I found some small switches, drilled 1/4 inch holes below the seam of the box and placed so that it didn't interfere with or touch anything else.  The lead from the BNC connecter was not installed in the PCB - it was pulled up and wired to the center of the switch. One lead of the cap was soldered to the PCB instead. A wire was added to that same lead and connected to one side of the switch. The other side of the capacitor was connected to the other side of the switch.

The plastic tie-lock helped the board and the end plates in place while I figured out where switch would. To prevent mangling the box while drilling, I started with a 1/16" hole and then used a unibit from home depot to slowly open the hole a drill size at a time.

There are more shots before & after the portion of schematic.  I am new to photobucket, can't find a way to delete stuff.
Azayles5 years ago
Just bought one! (told you I would ;-) )
Can't wait till it comes :D I ordered the kit version 'cause I like building things myself plus it's cheaper :P

I'll probably post back here when it arrives to leave comments :D
pipponum15 years ago
I have a question: you have a 1Ms/s interface with 8 bit per sample. It's 8Mb/s. Two channels are 16Mb/s. How can you send data to pc via a 500kbps interface? Do you throw away packages or.. How?
womai (author)  pipponum15 years ago
My scope works like any other digital sampling scope: It does not stream data to the PC at that speed. Instead, it captures one waveform record (~200 points per channel in this case) and stores it in the microcontroller's internal memory. After that it transfers that data to the PC (at 500 kbaud) where it gets displayed. Then it waits for the next trigger, captures another record, transfers that, and so on. On my computer I get about 35 - 40 records per second. For the eye it makes no difference, changes of the waveform display perfectly fluently - you won't be able to tell if it's 40 or 4000 records persecond anyway (remember, movies are just 25 pictures per second, the eye isn't faster than that).

So overall, at fast sample rate the scope spends most of the time transferring and displaying the data. As I said, every other digital real-time scope works the same. There are scopes that can do 40 GSamples (yes, 40 billion samples) per second on several channels simultaneously, no data connection to the PC could get even close to carry that as streaming data.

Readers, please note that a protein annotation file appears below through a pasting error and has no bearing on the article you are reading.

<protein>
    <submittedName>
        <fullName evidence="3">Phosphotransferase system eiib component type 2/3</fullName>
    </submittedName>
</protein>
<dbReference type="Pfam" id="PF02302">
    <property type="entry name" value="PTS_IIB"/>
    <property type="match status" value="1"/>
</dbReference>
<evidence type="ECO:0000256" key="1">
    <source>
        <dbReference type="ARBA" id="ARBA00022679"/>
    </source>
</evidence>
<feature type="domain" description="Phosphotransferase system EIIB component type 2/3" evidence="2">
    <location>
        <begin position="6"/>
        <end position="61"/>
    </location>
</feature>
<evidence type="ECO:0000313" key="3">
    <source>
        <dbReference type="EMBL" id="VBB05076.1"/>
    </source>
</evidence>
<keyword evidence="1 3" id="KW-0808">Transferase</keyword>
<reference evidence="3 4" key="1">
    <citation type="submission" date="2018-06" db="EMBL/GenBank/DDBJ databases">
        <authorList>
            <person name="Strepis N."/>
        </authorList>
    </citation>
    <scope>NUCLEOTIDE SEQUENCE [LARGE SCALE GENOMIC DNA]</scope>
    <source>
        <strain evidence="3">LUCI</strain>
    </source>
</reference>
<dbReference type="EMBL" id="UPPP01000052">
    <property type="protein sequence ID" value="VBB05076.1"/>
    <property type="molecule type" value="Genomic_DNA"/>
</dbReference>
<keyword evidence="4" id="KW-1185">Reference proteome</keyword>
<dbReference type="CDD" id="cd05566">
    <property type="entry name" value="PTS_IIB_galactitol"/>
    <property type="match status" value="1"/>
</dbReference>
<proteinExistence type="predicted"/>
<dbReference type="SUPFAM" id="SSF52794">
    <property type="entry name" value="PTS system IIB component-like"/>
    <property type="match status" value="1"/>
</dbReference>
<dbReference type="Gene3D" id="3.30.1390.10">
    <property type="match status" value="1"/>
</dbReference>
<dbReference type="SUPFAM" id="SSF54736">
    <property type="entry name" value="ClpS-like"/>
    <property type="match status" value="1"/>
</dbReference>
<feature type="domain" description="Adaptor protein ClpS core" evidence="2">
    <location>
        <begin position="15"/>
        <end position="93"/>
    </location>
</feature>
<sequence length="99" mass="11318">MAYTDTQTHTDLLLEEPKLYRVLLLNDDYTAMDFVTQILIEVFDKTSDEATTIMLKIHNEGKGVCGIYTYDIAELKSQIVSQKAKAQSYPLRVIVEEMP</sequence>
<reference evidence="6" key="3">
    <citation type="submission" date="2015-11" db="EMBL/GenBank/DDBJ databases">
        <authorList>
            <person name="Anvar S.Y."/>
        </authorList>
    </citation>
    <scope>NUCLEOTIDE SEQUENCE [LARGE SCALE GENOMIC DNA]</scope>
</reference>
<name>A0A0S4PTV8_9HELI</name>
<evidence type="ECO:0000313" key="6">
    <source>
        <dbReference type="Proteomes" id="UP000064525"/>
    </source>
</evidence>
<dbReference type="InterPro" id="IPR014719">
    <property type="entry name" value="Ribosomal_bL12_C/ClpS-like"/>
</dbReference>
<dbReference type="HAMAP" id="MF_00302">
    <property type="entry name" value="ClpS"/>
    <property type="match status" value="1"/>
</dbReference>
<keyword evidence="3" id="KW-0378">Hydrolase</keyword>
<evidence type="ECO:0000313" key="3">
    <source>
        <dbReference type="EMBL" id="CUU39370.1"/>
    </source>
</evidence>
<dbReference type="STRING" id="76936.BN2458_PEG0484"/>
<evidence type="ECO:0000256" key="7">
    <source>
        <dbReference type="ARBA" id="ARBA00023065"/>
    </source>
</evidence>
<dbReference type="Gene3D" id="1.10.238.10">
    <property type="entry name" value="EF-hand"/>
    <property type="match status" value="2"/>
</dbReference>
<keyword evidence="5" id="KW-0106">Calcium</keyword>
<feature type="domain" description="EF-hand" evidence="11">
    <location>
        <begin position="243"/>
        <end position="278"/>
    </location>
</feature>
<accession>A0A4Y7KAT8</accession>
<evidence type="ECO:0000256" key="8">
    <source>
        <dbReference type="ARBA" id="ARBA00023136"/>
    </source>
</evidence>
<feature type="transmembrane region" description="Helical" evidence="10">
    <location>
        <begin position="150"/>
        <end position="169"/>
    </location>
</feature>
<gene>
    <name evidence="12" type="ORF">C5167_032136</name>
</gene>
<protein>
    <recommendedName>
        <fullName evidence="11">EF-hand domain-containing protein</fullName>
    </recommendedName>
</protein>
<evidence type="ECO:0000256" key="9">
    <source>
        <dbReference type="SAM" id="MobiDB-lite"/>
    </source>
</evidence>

pipponum1 womai5 years ago
Thank you for the answer.
Another question. Is it possible to buy only the firmware? Simply the .hex file (which - I think - is not editable) sent by e-mail? If it is possible, how much is it? Thanks
gtkindust5 years ago
Embedded link in step 10 for Diptrace is wrong. It shows www.dptrace.com should be www.diptrace.com
womai (author)  gtkindust5 years ago
Thanks for pointing this out! Should be correct now.
saLZBURG5 years ago
I am interrested in building this scope but microchip doesn't have
a 24 F 2020. What other chip could be used instead.
womai (author)  saLZBURG5 years ago
Actually the scope uses a dsPIC30F2020, not a PIC24F2020 (which does not exist as you found out). But there is no need to order your own - a pre-programmed 30F2020 is included in the scope kit (which you can get from my website, www.dpscope.com).

womai (author)  womai5 years ago
Ok, just realized where you got the notion that it's a 24F2020 - a typo in my description. Corrected now. Sorry for the confusion.
media13285 years ago
Hello. many many thanks i have been looking for this scope for long times but now i can have it. my only question is how can i get the PCB for top and bottom layers?
all bests for you Dear Womai.
womai (author)  media13285 years ago